SeaWorld, former CEO pay $5 million in 'Blackfish' settlement

Documentary was highly critical of park's treatment of killer whales

By Mike DeForest - Investigative Reporter, Daniel Dahm - Digital Manager

ORLANDO, Fla. - The U.S. Securities and Exchange Commission on Tuesday announced that SeaWorld and its former CEO have agreed to pay more than $5 million to settle fraud charges for misleading investors about the impact the documentary "Blackfish" had on the company.

"Blackfish," released in 2013, was highly critical of SeaWorld's treatment of its killer whales.

 

The SEC said SeaWorld and former CEO James Atchison made untrue and misleading statements or omissions in filings, earnings releases and calls to the media regarding Blackfish’s impact on the company’s reputation and business.

According to the SEC’s complaint, on Aug. 13, 2014, when SeaWorld first acknowledged that its declining attendance was partially caused by negative publicity from the film, SeaWorld’s stock price fell, causing significant losses to shareholders.

"This case underscores the need for a company to provide investors with timely and accurate information that has an adverse impact on its business,"  said Steven Peikin, co-director of the SEC Enforcement Division. "SeaWorld described its reputation as one of its ‘most important assets,’ but it failed to evaluate and disclose the adverse impact Blackfish had on its business in a timely manner."

The SEC’s complaint, filed in federal court in New York, charged SeaWorld and Atchison with violating anti-fraud provisions of the federal securities laws and charges SeaWorld with reporting violations.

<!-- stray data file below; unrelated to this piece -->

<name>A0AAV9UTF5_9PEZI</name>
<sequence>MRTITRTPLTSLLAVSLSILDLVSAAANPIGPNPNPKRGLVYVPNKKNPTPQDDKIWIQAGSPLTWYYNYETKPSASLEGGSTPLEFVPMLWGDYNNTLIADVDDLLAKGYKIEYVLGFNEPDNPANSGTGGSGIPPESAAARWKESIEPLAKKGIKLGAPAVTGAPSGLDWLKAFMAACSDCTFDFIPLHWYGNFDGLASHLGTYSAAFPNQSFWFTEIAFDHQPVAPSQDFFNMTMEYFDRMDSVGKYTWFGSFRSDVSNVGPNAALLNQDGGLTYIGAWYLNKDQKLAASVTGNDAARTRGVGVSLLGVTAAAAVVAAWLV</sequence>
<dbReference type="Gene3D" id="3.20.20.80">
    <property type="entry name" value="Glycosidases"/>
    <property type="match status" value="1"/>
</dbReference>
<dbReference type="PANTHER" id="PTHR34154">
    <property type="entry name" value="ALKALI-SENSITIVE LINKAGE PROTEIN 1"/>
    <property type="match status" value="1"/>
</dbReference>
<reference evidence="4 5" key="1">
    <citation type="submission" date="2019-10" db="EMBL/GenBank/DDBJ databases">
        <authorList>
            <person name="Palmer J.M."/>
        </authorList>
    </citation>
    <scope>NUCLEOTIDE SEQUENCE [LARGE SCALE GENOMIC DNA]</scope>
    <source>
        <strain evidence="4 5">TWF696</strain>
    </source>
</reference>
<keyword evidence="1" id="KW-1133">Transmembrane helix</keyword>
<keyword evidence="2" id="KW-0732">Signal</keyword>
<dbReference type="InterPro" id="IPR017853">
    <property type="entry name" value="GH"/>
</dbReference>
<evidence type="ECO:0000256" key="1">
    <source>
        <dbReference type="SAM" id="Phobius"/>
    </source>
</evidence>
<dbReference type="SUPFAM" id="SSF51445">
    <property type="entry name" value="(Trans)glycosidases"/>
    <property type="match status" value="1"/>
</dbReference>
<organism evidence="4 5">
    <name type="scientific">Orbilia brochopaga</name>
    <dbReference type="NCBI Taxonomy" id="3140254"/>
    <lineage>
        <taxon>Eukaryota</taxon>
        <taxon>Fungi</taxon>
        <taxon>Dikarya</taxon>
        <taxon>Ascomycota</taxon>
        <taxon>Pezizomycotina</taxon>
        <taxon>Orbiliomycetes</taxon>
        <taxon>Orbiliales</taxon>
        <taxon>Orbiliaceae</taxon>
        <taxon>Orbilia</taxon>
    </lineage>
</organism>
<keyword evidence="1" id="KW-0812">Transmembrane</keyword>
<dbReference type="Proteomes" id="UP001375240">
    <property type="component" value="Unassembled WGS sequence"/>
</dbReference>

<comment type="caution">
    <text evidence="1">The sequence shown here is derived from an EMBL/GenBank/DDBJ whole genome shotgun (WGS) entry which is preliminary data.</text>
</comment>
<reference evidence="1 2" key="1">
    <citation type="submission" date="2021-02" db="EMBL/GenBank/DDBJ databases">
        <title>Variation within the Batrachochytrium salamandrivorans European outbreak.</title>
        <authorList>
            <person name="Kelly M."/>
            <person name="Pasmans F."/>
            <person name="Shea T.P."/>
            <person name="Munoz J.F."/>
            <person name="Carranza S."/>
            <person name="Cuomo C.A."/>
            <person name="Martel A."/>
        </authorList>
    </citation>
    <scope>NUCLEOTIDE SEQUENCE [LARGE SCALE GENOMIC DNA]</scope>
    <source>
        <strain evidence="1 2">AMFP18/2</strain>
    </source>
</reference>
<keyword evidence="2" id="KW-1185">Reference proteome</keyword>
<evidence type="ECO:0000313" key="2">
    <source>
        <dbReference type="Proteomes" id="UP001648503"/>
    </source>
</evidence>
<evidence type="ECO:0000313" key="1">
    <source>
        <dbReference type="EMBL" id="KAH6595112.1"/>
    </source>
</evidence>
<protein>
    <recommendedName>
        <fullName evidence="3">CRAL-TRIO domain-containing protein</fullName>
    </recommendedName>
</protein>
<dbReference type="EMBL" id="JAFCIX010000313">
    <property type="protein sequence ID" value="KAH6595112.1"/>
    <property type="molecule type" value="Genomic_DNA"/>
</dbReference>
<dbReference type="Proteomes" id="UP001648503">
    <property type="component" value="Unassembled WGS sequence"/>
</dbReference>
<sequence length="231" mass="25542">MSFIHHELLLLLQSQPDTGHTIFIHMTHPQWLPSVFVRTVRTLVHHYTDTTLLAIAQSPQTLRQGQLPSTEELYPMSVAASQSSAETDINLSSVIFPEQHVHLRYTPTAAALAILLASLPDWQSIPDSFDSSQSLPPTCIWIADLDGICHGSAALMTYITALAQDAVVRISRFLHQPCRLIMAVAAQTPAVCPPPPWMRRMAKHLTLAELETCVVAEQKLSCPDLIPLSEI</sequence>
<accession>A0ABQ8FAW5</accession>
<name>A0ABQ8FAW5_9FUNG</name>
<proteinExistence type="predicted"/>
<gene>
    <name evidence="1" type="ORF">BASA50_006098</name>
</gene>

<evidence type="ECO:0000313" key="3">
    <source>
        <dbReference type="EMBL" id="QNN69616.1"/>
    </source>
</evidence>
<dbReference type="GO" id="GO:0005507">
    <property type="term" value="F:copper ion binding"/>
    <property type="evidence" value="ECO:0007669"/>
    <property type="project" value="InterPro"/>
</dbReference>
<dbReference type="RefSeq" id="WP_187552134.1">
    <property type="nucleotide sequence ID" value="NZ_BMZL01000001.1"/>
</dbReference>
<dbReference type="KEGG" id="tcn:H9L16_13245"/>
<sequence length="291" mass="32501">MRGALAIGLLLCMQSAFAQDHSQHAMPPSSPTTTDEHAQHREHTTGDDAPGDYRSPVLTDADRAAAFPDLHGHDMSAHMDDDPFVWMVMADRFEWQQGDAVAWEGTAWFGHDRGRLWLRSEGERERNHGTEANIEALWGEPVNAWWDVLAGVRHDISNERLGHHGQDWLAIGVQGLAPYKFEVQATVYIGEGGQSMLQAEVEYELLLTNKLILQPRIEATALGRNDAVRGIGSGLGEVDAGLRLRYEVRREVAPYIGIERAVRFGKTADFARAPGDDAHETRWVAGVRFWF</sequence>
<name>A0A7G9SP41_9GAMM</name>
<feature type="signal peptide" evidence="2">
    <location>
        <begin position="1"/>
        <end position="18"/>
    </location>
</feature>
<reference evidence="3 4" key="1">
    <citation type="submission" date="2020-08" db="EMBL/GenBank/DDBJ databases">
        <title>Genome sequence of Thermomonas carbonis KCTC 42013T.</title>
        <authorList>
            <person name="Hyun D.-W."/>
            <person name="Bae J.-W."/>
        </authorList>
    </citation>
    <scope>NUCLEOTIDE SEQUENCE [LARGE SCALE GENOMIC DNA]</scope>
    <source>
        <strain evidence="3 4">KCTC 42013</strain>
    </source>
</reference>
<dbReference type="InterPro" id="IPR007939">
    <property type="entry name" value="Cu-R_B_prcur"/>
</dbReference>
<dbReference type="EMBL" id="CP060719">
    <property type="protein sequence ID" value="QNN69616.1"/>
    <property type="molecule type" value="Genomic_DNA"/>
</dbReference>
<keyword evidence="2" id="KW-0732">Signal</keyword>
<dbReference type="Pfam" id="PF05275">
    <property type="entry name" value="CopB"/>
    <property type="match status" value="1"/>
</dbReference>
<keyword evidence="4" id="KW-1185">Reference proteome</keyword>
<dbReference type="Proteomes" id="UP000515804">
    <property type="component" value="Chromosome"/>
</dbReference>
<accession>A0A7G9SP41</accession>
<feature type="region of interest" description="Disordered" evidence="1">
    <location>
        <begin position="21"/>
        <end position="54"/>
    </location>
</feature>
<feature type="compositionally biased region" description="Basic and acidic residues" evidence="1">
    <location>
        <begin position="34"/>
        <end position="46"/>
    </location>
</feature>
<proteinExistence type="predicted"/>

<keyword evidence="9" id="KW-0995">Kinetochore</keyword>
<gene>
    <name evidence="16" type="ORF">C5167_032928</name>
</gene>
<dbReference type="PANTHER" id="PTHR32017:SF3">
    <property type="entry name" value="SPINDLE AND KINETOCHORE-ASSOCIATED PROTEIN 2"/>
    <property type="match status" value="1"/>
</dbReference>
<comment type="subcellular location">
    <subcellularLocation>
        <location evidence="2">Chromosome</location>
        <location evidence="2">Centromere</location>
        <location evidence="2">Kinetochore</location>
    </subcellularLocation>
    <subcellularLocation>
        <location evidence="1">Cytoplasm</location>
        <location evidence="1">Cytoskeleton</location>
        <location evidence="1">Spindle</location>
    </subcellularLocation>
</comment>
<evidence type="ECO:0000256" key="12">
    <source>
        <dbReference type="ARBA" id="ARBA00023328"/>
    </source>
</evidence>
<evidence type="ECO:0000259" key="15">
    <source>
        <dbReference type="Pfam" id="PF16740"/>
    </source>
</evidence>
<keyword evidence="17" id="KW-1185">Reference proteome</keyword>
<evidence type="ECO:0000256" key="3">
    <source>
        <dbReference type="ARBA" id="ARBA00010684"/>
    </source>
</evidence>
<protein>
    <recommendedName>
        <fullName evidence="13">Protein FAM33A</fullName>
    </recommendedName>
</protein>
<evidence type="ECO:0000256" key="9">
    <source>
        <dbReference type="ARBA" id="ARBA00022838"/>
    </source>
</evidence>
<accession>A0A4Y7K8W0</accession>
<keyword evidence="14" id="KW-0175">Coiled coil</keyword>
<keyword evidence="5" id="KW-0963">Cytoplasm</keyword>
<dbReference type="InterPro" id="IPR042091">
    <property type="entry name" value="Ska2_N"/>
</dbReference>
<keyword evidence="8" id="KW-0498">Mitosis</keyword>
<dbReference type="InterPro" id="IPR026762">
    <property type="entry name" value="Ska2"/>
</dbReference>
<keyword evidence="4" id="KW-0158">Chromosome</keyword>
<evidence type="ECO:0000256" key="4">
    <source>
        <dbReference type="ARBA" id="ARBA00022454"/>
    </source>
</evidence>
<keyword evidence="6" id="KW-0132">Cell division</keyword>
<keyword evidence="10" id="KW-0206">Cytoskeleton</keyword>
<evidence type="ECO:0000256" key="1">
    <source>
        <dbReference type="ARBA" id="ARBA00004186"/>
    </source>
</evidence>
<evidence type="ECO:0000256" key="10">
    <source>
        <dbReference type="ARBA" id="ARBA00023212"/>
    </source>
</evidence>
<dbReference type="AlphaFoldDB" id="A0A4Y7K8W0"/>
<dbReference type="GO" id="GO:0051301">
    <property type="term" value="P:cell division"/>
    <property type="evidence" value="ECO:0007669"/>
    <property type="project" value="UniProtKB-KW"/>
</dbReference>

SeaWorld and Atchison  agreed to settle the SEC’s charges without admitting or denying the allegations, with SeaWorld paying a $4 million penalty and Atchison paying over $1 million in penalty and disgorgement.  

Meanwhile, SeaWorld’s former vice president of communications, Frederick D. Jacobs, agreed to settle a fraud charge and to pay disgorgement and prejudgment interest of approximately $100,000.

SeaWorld Parks & Entertainment issued a statement later Tuesday.

"The company and its former chief executive officer, Jim Atchison, have both reached settlements with the Securities and Exchange Commission arising out of statements made by the company in 2013-2014 without admitting or denying the allegations. The company is pleased to have resolved this matter and to continue to focus on delivering superior guest experiences, world-class animal care and rescuing animals in need. The company cooperated with the commission throughout the process and the commission approved the settlement on September 18, 2018."

All of the settlements are subject to court approval.

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